While building automation systems can reduce energy use and improve occupant comfort, most commercial buildings in the U.S. are too small to use traditional BAS systems. The DOE is looking to change that by awarding the Virginia Polytechnic and State University Advanced Research Institute almost $2 million to continue developing its Building Energy Management Open Source Software.
The project is designed to help small (less than 5,000 square feet) and medium-sized buildings (up to 50,000 square feet) better control their energy use by developing a free open-source program to manage energy use and allow building components to connect and communicate. The software will be able to communicate with HVAC, lighting, water heating systems, and significant ancillary loads.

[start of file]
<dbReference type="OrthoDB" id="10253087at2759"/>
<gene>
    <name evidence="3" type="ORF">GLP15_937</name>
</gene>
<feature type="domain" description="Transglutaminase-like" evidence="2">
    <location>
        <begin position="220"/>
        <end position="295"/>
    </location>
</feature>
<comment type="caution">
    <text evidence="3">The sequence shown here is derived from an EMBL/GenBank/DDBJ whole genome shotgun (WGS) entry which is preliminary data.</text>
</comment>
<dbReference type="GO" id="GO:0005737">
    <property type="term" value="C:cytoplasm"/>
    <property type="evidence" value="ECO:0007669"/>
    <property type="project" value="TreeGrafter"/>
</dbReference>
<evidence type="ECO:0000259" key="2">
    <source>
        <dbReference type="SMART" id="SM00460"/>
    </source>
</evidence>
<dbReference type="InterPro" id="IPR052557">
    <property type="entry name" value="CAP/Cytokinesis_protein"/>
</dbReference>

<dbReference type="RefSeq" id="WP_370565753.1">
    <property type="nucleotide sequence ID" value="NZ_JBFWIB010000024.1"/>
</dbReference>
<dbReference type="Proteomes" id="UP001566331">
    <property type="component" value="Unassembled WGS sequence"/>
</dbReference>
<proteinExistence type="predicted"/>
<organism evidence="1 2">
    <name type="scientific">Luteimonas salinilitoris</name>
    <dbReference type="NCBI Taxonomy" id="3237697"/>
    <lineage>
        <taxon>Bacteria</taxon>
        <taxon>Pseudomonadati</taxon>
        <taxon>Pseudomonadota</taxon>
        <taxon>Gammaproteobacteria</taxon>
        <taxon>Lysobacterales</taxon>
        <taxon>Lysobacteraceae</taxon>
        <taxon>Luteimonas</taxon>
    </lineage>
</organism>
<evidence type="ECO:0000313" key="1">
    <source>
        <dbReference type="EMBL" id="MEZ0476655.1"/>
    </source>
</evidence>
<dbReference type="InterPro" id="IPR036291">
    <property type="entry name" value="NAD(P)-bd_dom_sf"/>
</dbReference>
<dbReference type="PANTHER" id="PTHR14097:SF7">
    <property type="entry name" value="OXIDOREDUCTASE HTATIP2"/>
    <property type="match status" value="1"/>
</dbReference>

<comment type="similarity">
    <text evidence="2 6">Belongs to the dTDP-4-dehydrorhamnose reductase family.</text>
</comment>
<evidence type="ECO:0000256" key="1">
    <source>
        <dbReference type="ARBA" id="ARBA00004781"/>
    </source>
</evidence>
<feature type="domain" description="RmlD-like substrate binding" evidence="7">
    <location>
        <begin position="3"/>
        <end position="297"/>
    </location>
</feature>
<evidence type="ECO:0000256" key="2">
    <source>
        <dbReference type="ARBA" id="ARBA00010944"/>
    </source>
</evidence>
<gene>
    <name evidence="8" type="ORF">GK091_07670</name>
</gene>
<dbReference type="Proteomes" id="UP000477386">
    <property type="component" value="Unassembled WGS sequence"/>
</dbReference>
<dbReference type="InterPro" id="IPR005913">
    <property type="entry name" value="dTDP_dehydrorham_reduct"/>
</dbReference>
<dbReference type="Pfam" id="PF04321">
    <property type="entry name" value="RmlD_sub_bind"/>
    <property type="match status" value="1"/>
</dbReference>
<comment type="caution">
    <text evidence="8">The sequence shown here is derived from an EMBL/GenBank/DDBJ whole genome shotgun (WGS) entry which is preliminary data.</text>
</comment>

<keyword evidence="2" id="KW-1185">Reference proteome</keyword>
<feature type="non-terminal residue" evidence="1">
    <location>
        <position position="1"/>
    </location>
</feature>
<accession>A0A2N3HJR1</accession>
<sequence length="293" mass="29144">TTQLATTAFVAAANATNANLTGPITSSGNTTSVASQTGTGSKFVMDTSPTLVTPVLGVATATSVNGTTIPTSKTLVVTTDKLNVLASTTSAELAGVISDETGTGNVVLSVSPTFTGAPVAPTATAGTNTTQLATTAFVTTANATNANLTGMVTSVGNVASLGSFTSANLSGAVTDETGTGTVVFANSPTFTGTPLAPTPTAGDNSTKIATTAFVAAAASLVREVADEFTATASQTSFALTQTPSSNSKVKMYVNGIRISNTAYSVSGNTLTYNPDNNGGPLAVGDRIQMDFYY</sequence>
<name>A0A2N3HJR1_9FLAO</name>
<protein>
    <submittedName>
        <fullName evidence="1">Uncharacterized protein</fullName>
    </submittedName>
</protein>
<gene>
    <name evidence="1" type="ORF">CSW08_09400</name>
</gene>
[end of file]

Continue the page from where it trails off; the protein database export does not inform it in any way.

The new system will also offer scalability, plug and play, robust design, and open protocol, in addition to local and remote monitoring. This interoperability will allow devices from different manufacturers to communicate, helping buildings to operate more efficiently.
Current goals for the project include ensuring that operators can easily monitor and control the system from a tablet, smartphone, or computer, as well as dramatically cutting the cost of system maintenance and installation.